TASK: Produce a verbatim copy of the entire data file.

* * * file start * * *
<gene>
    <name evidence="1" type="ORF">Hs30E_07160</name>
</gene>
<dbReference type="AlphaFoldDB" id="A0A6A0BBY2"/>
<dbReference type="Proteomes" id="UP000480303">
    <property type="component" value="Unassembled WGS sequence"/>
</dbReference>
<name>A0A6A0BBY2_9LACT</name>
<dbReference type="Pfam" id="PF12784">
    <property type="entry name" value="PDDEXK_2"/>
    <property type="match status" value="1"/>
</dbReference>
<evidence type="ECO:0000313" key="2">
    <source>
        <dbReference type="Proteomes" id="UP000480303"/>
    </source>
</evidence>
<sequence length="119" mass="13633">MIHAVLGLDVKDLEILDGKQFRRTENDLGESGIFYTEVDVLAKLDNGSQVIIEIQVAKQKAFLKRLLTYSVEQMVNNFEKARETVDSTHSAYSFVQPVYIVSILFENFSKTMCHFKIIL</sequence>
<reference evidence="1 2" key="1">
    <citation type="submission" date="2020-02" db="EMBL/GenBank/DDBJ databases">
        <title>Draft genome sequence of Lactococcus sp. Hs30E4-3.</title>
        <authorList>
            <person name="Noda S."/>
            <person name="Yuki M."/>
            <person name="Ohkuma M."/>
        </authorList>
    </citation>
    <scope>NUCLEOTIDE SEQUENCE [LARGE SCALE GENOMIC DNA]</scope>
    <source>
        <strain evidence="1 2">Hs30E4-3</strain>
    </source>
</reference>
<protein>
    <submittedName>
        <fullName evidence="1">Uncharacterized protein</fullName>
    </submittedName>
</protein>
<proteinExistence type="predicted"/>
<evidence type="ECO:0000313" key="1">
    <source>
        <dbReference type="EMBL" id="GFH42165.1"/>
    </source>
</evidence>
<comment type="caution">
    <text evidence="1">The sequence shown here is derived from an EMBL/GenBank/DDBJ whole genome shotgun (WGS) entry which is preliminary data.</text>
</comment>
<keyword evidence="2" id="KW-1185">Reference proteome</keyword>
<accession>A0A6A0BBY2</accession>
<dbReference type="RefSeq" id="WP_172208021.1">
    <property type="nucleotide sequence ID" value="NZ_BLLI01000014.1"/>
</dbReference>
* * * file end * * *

<gene>
    <name evidence="1" type="ORF">Hs30E_07160</name>
</gene>
<dbReference type="AlphaFoldDB" id="A0A6A0BBY2"/>
<dbReference type="Proteomes" id="UP000480303">
    <property type="component" value="Unassembled WGS sequence"/>
</dbReference>
<name>A0A6A0BBY2_9LACT</name>
<dbReference type="Pfam" id="PF12784">
    <property type="entry name" value="PDDEXK_2"/>
    <property type="match status" value="1"/>
</dbReference>
<evidence type="ECO:0000313" key="2">
    <source>
        <dbReference type="Proteomes" id="UP000480303"/>
    </source>
</evidence>
<sequence length="119" mass="13633">MIHAVLGLDVKDLEILDGKQFRRTENDLGESGIFYTEVDVLAKLDNGSQVIIEIQVAKQKAFLKRLLTYSVEQMVNNFEKARETVDSTHSAYSFVQPVYIVSILFENFSKTMCHFKIIL</sequence>
<reference evidence="1 2" key="1">
    <citation type="submission" date="2020-02" db="EMBL/GenBank/DDBJ databases">
        <title>Draft genome sequence of Lactococcus sp. Hs30E4-3.</title>
        <authorList>
            <person name="Noda S."/>
            <person name="Yuki M."/>
            <person name="Ohkuma M."/>
        </authorList>
    </citation>
    <scope>NUCLEOTIDE SEQUENCE [LARGE SCALE GENOMIC DNA]</scope>
    <source>
        <strain evidence="1 2">Hs30E4-3</strain>
    </source>
</reference>
<protein>
    <submittedName>
        <fullName evidence="1">Uncharacterized protein</fullName>
    </submittedName>
</protein>
<proteinExistence type="predicted"/>
<evidence type="ECO:0000313" key="1">
    <source>
        <dbReference type="EMBL" id="GFH42165.1"/>
    </source>
</evidence>
<comment type="caution">
    <text evidence="1">The sequence shown here is derived from an EMBL/GenBank/DDBJ whole genome shotgun (WGS) entry which is preliminary data.</text>
</comment>
<keyword evidence="2" id="KW-1185">Reference proteome</keyword>
<accession>A0A6A0BBY2</accession>
<dbReference type="RefSeq" id="WP_172208021.1">
    <property type="nucleotide sequence ID" value="NZ_BLLI01000014.1"/>
</dbReference>